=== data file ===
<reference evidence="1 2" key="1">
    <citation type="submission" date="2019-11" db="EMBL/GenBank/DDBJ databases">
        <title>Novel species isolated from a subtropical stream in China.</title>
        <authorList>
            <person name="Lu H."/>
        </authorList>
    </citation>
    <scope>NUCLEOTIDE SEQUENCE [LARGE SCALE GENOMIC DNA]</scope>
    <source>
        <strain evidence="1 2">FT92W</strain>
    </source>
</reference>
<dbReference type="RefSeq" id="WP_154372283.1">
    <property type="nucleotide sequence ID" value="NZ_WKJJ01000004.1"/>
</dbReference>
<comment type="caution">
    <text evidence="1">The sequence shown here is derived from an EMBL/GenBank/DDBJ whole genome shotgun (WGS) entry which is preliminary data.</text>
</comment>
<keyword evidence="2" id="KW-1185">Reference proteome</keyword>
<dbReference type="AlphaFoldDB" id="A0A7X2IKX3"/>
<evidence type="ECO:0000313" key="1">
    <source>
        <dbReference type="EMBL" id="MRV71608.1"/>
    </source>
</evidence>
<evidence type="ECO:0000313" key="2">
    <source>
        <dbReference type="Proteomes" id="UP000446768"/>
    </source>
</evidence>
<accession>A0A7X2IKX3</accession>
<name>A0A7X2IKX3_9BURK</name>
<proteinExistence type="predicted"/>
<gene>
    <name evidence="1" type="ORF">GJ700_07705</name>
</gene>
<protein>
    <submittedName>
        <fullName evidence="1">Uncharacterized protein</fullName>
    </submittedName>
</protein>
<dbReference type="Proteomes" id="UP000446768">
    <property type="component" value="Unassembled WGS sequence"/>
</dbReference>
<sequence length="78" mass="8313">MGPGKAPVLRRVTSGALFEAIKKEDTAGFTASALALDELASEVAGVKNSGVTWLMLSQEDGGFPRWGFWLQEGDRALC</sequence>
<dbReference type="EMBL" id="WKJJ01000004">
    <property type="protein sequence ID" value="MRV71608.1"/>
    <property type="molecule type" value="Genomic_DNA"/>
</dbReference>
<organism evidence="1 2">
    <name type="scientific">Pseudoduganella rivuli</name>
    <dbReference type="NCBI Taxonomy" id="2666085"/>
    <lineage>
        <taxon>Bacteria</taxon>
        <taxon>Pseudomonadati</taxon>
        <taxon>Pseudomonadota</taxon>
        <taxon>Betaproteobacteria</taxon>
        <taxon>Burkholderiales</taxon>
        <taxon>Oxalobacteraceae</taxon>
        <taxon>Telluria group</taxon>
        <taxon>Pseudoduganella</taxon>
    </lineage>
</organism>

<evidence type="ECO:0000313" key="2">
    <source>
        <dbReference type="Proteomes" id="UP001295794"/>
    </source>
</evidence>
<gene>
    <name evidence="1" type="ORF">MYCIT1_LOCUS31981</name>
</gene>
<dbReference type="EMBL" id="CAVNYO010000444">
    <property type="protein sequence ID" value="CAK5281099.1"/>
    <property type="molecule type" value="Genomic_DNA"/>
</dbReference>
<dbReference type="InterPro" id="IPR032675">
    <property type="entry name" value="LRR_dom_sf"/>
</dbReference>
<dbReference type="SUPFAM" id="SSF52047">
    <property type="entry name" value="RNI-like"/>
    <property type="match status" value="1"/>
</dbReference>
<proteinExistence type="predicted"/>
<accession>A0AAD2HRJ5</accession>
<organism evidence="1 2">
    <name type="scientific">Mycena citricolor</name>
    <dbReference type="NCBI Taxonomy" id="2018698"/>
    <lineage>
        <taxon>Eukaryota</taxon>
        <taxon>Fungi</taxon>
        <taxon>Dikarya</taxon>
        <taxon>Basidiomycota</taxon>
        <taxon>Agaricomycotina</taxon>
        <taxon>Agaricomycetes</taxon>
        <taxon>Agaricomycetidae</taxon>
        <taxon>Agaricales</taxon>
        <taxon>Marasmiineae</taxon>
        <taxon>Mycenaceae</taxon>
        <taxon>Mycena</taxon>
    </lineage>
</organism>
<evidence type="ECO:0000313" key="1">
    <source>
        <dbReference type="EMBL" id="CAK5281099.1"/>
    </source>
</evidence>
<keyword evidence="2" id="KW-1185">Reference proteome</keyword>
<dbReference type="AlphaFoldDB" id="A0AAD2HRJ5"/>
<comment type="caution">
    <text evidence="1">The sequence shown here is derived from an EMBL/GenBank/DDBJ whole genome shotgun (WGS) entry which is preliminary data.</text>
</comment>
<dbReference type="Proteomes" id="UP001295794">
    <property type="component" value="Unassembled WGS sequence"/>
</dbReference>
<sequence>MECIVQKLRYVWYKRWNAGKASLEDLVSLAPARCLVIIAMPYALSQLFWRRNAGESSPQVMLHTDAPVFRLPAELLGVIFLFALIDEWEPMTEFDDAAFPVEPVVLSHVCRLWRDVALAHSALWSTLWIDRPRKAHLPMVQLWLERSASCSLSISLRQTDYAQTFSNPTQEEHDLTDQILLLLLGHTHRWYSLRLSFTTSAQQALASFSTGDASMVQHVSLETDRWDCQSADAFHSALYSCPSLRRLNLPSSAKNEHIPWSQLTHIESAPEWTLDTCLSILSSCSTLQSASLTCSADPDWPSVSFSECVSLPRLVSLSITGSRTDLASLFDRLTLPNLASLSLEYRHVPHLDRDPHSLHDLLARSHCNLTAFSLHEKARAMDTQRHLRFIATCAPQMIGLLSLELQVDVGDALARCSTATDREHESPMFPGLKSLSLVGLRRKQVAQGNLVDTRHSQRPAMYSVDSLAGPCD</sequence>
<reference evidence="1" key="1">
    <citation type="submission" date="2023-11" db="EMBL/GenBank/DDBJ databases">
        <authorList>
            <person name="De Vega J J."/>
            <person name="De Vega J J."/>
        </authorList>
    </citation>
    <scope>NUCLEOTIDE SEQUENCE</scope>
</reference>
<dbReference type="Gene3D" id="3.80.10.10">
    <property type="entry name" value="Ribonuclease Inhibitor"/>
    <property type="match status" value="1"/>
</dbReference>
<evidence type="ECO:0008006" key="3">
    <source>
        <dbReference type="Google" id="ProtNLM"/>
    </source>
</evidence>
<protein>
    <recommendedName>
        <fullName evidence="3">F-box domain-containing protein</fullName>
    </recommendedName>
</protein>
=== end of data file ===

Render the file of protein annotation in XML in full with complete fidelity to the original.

<reference evidence="1 2" key="1">
    <citation type="submission" date="2019-11" db="EMBL/GenBank/DDBJ databases">
        <title>Novel species isolated from a subtropical stream in China.</title>
        <authorList>
            <person name="Lu H."/>
        </authorList>
    </citation>
    <scope>NUCLEOTIDE SEQUENCE [LARGE SCALE GENOMIC DNA]</scope>
    <source>
        <strain evidence="1 2">FT92W</strain>
    </source>
</reference>
<dbReference type="RefSeq" id="WP_154372283.1">
    <property type="nucleotide sequence ID" value="NZ_WKJJ01000004.1"/>
</dbReference>
<comment type="caution">
    <text evidence="1">The sequence shown here is derived from an EMBL/GenBank/DDBJ whole genome shotgun (WGS) entry which is preliminary data.</text>
</comment>
<keyword evidence="2" id="KW-1185">Reference proteome</keyword>
<dbReference type="AlphaFoldDB" id="A0A7X2IKX3"/>
<evidence type="ECO:0000313" key="1">
    <source>
        <dbReference type="EMBL" id="MRV71608.1"/>
    </source>
</evidence>
<evidence type="ECO:0000313" key="2">
    <source>
        <dbReference type="Proteomes" id="UP000446768"/>
    </source>
</evidence>
<accession>A0A7X2IKX3</accession>
<name>A0A7X2IKX3_9BURK</name>
<proteinExistence type="predicted"/>
<gene>
    <name evidence="1" type="ORF">GJ700_07705</name>
</gene>
<protein>
    <submittedName>
        <fullName evidence="1">Uncharacterized protein</fullName>
    </submittedName>
</protein>
<dbReference type="Proteomes" id="UP000446768">
    <property type="component" value="Unassembled WGS sequence"/>
</dbReference>
<sequence length="78" mass="8313">MGPGKAPVLRRVTSGALFEAIKKEDTAGFTASALALDELASEVAGVKNSGVTWLMLSQEDGGFPRWGFWLQEGDRALC</sequence>
<dbReference type="EMBL" id="WKJJ01000004">
    <property type="protein sequence ID" value="MRV71608.1"/>
    <property type="molecule type" value="Genomic_DNA"/>
</dbReference>
<organism evidence="1 2">
    <name type="scientific">Pseudoduganella rivuli</name>
    <dbReference type="NCBI Taxonomy" id="2666085"/>
    <lineage>
        <taxon>Bacteria</taxon>
        <taxon>Pseudomonadati</taxon>
        <taxon>Pseudomonadota</taxon>
        <taxon>Betaproteobacteria</taxon>
        <taxon>Burkholderiales</taxon>
        <taxon>Oxalobacteraceae</taxon>
        <taxon>Telluria group</taxon>
        <taxon>Pseudoduganella</taxon>
    </lineage>
</organism>

<evidence type="ECO:0000313" key="2">
    <source>
        <dbReference type="Proteomes" id="UP001295794"/>
    </source>
</evidence>
<gene>
    <name evidence="1" type="ORF">MYCIT1_LOCUS31981</name>
</gene>
<dbReference type="EMBL" id="CAVNYO010000444">
    <property type="protein sequence ID" value="CAK5281099.1"/>
    <property type="molecule type" value="Genomic_DNA"/>
</dbReference>
<dbReference type="InterPro" id="IPR032675">
    <property type="entry name" value="LRR_dom_sf"/>
</dbReference>
<dbReference type="SUPFAM" id="SSF52047">
    <property type="entry name" value="RNI-like"/>
    <property type="match status" value="1"/>
</dbReference>
<proteinExistence type="predicted"/>
<accession>A0AAD2HRJ5</accession>
<organism evidence="1 2">
    <name type="scientific">Mycena citricolor</name>
    <dbReference type="NCBI Taxonomy" id="2018698"/>
    <lineage>
        <taxon>Eukaryota</taxon>
        <taxon>Fungi</taxon>
        <taxon>Dikarya</taxon>
        <taxon>Basidiomycota</taxon>
        <taxon>Agaricomycotina</taxon>
        <taxon>Agaricomycetes</taxon>
        <taxon>Agaricomycetidae</taxon>
        <taxon>Agaricales</taxon>
        <taxon>Marasmiineae</taxon>
        <taxon>Mycenaceae</taxon>
        <taxon>Mycena</taxon>
    </lineage>
</organism>
<evidence type="ECO:0000313" key="1">
    <source>
        <dbReference type="EMBL" id="CAK5281099.1"/>
    </source>
</evidence>
<keyword evidence="2" id="KW-1185">Reference proteome</keyword>
<dbReference type="AlphaFoldDB" id="A0AAD2HRJ5"/>
<comment type="caution">
    <text evidence="1">The sequence shown here is derived from an EMBL/GenBank/DDBJ whole genome shotgun (WGS) entry which is preliminary data.</text>
</comment>
<dbReference type="Proteomes" id="UP001295794">
    <property type="component" value="Unassembled WGS sequence"/>
</dbReference>
<sequence>MECIVQKLRYVWYKRWNAGKASLEDLVSLAPARCLVIIAMPYALSQLFWRRNAGESSPQVMLHTDAPVFRLPAELLGVIFLFALIDEWEPMTEFDDAAFPVEPVVLSHVCRLWRDVALAHSALWSTLWIDRPRKAHLPMVQLWLERSASCSLSISLRQTDYAQTFSNPTQEEHDLTDQILLLLLGHTHRWYSLRLSFTTSAQQALASFSTGDASMVQHVSLETDRWDCQSADAFHSALYSCPSLRRLNLPSSAKNEHIPWSQLTHIESAPEWTLDTCLSILSSCSTLQSASLTCSADPDWPSVSFSECVSLPRLVSLSITGSRTDLASLFDRLTLPNLASLSLEYRHVPHLDRDPHSLHDLLARSHCNLTAFSLHEKARAMDTQRHLRFIATCAPQMIGLLSLELQVDVGDALARCSTATDREHESPMFPGLKSLSLVGLRRKQVAQGNLVDTRHSQRPAMYSVDSLAGPCD</sequence>
<reference evidence="1" key="1">
    <citation type="submission" date="2023-11" db="EMBL/GenBank/DDBJ databases">
        <authorList>
            <person name="De Vega J J."/>
            <person name="De Vega J J."/>
        </authorList>
    </citation>
    <scope>NUCLEOTIDE SEQUENCE</scope>
</reference>
<dbReference type="Gene3D" id="3.80.10.10">
    <property type="entry name" value="Ribonuclease Inhibitor"/>
    <property type="match status" value="1"/>
</dbReference>
<evidence type="ECO:0008006" key="3">
    <source>
        <dbReference type="Google" id="ProtNLM"/>
    </source>
</evidence>
<protein>
    <recommendedName>
        <fullName evidence="3">F-box domain-containing protein</fullName>
    </recommendedName>
</protein>